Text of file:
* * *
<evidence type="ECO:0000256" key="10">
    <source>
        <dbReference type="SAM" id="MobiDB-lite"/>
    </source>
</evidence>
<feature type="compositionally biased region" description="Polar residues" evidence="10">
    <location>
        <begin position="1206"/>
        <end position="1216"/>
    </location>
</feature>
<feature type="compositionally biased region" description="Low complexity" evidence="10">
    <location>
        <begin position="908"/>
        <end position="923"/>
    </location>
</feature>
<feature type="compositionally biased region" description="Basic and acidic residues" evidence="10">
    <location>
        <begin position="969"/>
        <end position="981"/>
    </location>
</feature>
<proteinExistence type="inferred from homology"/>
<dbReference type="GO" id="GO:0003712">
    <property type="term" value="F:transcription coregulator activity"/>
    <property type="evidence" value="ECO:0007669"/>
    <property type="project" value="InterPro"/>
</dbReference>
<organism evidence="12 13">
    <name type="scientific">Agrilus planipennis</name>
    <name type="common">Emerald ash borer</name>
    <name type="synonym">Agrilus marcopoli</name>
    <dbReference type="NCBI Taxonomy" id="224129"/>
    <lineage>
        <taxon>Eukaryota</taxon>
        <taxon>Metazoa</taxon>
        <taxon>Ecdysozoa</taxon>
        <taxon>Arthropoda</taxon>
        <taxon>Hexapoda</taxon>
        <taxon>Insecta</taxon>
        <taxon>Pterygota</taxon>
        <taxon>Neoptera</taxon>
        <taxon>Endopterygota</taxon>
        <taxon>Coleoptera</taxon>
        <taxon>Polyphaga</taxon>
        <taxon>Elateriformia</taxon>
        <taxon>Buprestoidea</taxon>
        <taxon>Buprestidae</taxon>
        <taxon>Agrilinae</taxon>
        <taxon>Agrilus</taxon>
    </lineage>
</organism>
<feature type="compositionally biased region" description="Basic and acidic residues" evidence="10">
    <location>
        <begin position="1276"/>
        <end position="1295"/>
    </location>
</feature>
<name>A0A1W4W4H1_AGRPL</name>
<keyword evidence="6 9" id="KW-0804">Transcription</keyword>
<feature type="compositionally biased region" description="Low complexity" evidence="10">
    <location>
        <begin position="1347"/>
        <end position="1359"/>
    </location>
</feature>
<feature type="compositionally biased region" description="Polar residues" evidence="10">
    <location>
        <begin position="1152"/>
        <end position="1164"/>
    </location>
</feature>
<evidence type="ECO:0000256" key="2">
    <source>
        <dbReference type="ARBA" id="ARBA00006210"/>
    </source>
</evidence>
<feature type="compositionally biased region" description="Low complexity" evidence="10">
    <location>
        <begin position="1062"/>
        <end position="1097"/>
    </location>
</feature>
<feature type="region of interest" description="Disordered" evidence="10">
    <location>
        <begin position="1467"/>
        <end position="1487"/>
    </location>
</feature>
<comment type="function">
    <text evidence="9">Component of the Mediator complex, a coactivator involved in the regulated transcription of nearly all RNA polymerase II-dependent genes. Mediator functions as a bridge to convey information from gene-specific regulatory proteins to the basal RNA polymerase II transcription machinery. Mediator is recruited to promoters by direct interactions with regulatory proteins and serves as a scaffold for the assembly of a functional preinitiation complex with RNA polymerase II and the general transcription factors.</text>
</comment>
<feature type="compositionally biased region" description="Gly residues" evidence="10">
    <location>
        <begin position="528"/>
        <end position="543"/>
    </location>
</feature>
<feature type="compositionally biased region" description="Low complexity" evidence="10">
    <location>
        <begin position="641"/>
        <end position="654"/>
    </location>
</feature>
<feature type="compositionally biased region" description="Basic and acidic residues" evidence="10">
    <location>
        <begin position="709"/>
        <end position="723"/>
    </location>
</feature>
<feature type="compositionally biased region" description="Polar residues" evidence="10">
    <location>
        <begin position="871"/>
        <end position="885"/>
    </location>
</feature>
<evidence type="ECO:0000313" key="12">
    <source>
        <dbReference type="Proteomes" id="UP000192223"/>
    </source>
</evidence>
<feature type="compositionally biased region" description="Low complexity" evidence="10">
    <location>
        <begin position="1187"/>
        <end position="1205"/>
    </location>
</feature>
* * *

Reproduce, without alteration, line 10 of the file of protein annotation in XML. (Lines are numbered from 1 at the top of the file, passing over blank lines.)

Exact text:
    </location>